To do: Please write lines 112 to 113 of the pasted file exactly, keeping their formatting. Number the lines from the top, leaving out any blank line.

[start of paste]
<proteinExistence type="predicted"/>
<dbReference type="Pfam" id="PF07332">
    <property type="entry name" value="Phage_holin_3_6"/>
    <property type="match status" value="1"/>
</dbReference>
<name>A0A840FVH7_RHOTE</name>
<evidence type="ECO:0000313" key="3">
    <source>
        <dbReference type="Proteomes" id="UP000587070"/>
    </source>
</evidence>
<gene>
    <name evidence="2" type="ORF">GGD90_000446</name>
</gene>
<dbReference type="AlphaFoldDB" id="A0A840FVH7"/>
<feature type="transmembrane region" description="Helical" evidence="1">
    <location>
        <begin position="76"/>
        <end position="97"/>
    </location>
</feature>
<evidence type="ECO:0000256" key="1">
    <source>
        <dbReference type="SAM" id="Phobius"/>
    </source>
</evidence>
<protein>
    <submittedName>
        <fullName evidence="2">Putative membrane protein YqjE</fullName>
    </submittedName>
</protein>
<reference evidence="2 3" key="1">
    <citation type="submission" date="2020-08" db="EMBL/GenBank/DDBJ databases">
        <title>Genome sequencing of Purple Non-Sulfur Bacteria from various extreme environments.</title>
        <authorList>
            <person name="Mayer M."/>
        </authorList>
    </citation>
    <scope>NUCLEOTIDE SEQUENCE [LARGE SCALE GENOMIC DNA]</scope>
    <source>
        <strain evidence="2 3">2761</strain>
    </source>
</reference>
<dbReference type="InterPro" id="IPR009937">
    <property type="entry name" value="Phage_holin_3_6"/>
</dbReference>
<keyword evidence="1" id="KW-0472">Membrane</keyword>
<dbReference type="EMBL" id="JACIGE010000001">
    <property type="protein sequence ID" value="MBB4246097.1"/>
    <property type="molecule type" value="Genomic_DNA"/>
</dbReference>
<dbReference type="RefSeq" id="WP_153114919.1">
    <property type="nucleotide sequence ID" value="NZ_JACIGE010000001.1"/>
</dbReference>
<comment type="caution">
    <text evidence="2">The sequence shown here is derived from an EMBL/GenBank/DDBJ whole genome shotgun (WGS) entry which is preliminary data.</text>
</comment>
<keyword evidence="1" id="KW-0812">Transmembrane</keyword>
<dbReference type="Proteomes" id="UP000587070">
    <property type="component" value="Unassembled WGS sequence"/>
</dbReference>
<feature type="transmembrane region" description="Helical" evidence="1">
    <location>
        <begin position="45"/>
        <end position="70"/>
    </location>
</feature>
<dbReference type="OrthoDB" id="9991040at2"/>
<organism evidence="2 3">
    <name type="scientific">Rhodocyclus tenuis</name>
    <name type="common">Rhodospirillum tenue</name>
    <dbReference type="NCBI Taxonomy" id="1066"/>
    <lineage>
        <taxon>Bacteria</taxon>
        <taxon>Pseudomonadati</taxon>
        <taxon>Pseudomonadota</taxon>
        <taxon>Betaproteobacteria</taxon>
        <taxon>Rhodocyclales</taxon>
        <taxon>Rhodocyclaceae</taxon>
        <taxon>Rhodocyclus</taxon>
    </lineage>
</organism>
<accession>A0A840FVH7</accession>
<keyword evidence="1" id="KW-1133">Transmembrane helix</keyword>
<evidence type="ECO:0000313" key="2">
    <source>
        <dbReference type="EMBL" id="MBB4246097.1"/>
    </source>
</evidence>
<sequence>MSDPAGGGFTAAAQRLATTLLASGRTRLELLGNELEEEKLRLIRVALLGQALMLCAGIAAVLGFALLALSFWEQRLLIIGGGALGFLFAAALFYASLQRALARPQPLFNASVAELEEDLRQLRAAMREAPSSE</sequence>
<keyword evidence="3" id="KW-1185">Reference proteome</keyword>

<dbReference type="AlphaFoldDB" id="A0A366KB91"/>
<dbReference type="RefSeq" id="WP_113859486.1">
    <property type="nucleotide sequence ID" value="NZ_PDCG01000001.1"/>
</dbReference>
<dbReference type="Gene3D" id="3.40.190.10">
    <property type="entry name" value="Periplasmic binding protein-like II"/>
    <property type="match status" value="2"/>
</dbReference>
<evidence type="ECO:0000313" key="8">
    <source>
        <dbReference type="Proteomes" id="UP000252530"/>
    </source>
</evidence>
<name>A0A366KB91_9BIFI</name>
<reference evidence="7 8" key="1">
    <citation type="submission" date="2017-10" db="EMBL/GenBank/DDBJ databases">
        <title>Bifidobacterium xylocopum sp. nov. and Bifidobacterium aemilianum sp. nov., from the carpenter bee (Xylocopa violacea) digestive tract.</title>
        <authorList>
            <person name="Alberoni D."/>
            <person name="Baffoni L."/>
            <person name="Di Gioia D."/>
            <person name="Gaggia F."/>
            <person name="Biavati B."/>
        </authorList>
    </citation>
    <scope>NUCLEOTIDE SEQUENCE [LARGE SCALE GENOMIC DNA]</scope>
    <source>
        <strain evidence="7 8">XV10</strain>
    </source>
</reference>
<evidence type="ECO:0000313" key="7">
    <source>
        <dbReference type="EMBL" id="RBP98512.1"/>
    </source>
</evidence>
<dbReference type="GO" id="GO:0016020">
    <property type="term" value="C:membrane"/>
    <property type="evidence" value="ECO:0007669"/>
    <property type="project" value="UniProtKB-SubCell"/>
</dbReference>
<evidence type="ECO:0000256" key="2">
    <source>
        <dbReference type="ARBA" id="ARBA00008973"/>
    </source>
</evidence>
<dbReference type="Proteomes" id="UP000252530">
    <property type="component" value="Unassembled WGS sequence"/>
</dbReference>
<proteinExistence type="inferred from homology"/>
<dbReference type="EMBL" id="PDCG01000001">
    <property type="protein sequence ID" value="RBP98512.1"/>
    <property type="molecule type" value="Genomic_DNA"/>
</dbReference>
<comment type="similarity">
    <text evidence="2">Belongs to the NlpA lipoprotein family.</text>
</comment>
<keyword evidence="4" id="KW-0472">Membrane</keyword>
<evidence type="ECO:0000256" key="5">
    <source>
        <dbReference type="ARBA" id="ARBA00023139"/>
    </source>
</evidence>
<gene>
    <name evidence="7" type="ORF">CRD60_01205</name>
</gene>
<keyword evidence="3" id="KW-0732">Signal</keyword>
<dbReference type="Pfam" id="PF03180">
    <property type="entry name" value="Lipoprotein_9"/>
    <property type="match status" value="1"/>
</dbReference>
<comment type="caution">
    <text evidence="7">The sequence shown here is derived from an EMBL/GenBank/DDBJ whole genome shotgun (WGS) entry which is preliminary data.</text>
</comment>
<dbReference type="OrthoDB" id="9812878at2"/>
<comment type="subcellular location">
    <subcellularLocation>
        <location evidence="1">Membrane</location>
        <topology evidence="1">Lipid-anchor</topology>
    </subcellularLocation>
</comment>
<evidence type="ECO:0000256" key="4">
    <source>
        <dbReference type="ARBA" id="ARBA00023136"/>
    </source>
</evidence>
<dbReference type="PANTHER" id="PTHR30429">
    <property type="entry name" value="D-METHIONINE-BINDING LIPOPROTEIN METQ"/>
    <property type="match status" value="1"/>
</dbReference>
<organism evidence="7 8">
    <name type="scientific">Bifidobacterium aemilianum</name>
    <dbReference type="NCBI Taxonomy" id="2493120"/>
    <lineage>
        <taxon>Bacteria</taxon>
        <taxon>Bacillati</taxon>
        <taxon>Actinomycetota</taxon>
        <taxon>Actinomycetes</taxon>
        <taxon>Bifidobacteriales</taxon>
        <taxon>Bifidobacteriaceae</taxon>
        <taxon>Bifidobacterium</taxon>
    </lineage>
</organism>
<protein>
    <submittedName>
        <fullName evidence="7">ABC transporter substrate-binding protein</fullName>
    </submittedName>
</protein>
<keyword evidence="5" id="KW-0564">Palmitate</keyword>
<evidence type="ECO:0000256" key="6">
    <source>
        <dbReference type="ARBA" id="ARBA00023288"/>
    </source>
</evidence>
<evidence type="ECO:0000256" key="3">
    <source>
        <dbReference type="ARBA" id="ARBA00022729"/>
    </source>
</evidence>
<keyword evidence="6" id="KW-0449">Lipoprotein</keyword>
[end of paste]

            <person name="Di Gioia D."/>
            <person name="Gaggia F."/>